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VINTAGRAPH • WPA • WWII • NORTH TUSCANY COAST, 1948

The Raleigh: 1920

The Raleigh: 1920

The Raleigh Hotel at 12th Street and Pennsylvania Avenue in Washington circa 1920. National Photo Company Collection glass negative. View full size.

 

The elegance of Raleigh's

My father, who was the best-dressed man I ever knew, purchased his clothes at Raleigh's and Thomas Saltz. My husband, who is from Massachusetts, is the second-best-dressed man I ever knew, so in the early years of our marriage, I introduced him to Raleigh's. Whenever we visited my hometown, my husband would shop there. We were devastated when Raleigh's Connecticut Avenue store closed and became a Filene's basement (good heavens!). Where are the elegant gentlemen of yesteryear?

Raleigh Haberdasher clothing

I bought a pristine Raleigh Haberdasher women's suit at a rummage sale. I'm a collector of vintage jewelry, hats, clothing, & purses and I would like to determine the approximate age of the suit. Can someone give me information about the Raleigh Haberdasher store so I might determine the approximate date. I would also like information about Raleigh Haberdasher (if there is such a person). Thanks. My e-mail is gregory3@frontiernet.net

[A haberdasher is a seller of clothing -- it's not someone's last name. Raleigh was the name of the hotel the store was in. Did you read the "Raleigh Haberdasher" comment below? - Dave]

The Lansburger

I remember all of the establishments you mention. I also remember that the Raleigh Hotel had an indoor swimming pool on one of the higher level floors. I recall F Street as a glittering heart of shopping in the late 1940s early 1950's. A womens' clothing store named Jellef's stands out particularly for me because it had fascinating concave display windows that gave the impression that one could reach in and examine the items that had been set out. My father and uncles had a shoe store on 14th Street and my mother and I would take the bus and trolley there from Southwest Washington, where we lived. She would take me to lunch at Lansburgh's where something called "The Lansburger" was served.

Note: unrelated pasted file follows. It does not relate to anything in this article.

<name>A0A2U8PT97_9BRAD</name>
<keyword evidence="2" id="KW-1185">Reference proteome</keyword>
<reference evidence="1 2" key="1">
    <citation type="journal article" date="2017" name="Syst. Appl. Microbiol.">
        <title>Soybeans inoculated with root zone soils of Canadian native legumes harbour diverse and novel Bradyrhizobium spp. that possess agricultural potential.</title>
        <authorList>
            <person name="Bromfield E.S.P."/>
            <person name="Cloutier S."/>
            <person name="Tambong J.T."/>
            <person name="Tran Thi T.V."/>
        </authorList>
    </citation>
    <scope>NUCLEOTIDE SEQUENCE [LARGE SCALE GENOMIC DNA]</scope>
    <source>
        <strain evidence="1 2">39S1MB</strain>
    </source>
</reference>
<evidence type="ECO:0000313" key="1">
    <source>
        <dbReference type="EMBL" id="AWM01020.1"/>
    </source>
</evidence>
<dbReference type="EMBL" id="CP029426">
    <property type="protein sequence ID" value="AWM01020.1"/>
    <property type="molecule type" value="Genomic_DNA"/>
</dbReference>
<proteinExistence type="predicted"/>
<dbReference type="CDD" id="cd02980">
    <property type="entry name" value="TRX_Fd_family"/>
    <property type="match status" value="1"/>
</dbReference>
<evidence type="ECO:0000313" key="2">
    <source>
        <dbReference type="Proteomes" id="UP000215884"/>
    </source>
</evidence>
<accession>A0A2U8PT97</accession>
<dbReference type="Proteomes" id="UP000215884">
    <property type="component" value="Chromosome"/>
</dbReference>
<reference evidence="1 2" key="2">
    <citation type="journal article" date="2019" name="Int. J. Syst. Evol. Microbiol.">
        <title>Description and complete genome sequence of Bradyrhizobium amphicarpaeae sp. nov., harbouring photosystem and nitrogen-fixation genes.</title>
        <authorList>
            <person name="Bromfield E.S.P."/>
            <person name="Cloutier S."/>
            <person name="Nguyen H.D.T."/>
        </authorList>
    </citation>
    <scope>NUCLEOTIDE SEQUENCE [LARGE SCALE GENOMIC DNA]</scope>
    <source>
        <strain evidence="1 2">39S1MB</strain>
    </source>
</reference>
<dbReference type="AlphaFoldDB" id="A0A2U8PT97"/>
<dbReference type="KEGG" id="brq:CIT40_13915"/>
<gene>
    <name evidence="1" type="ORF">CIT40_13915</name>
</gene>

Raleigh Haberdasher

Raleigh Haberdasher, or Raleigh's as we used to call it, began as a shop inside the hotel back in 1911. Just one of the many local emporia that were distinctively Washington, D.C. Does anyone remember Woodie's (Woodward & Lothrop), The Hecht Co., Lewis & Thomas Saltz, Lansburgh's, Kann's, Jellef's, Julius Garfinkel and Britches of Georgetown? I hardly recognize downtown D.C. these days, so much has changed. For the better, I'm sure.

WTTG - Westinghouse Broadcasting

The WTTG studios were on the top floors of the Raleigh hotel, broadcasting on Channel 5 in the metro area. I recall that around 1962 I went with a group of other kids who had a muscular dystrophy carnival to the Bill Gormley Show to present the donation. Bill showed a Three Stooges episode and some cartoons during afternoons. While waiting to go on, we were next to the set of Captain Tugg's "Channel Queen." This was the pilot's house of a tugboat and Popeye cartoons were presented during that half-hour, after-school program.

Frank R. Scheer
Railway Mail Service Library

Ka-boom

I can't remember when it was demolished, but I'm sure it was before my time.

[1964. Although it has a near twin in the Willard Hotel, designed by the same architect. Below: Where the Raleigh was. - Dave]


View Larger Map

Below, the Willard Hotel a few blocks away.


View Larger Map

Air-conditioned!

1930s postcard view of the Raleigh and its lobby:

 
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